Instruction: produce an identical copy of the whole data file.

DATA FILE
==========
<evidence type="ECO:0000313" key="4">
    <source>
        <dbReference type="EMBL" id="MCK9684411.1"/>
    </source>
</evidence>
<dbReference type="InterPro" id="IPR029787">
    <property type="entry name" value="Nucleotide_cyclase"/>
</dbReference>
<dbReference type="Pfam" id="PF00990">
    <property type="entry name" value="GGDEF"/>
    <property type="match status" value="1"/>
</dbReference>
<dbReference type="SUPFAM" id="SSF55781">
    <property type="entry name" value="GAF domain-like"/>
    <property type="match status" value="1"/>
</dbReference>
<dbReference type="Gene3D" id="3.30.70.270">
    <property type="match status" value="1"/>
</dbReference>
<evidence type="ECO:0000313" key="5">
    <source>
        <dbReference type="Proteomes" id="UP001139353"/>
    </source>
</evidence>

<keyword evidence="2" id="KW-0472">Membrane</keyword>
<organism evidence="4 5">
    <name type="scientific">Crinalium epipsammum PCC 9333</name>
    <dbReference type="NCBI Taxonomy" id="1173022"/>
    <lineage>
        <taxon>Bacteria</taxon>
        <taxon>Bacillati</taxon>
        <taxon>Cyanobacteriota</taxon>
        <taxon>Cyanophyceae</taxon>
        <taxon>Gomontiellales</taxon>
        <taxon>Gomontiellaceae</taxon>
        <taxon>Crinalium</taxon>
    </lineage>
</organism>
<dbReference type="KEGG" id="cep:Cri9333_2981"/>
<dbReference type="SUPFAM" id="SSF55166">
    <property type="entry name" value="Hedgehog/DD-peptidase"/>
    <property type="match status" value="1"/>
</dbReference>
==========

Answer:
<evidence type="ECO:0000313" key="4">
    <source>
        <dbReference type="EMBL" id="MCK9684411.1"/>
    </source>
</evidence>
<dbReference type="InterPro" id="IPR029787">
    <property type="entry name" value="Nucleotide_cyclase"/>
</dbReference>
<dbReference type="Pfam" id="PF00990">
    <property type="entry name" value="GGDEF"/>
    <property type="match status" value="1"/>
</dbReference>
<dbReference type="SUPFAM" id="SSF55781">
    <property type="entry name" value="GAF domain-like"/>
    <property type="match status" value="1"/>
</dbReference>
<dbReference type="Gene3D" id="3.30.70.270">
    <property type="match status" value="1"/>
</dbReference>
<evidence type="ECO:0000313" key="5">
    <source>
        <dbReference type="Proteomes" id="UP001139353"/>
    </source>
</evidence>

<keyword evidence="2" id="KW-0472">Membrane</keyword>
<organism evidence="4 5">
    <name type="scientific">Crinalium epipsammum PCC 9333</name>
    <dbReference type="NCBI Taxonomy" id="1173022"/>
    <lineage>
        <taxon>Bacteria</taxon>
        <taxon>Bacillati</taxon>
        <taxon>Cyanobacteriota</taxon>
        <taxon>Cyanophyceae</taxon>
        <taxon>Gomontiellales</taxon>
        <taxon>Gomontiellaceae</taxon>
        <taxon>Crinalium</taxon>
    </lineage>
</organism>
<dbReference type="KEGG" id="cep:Cri9333_2981"/>
<dbReference type="SUPFAM" id="SSF55166">
    <property type="entry name" value="Hedgehog/DD-peptidase"/>
    <property type="match status" value="1"/>
</dbReference>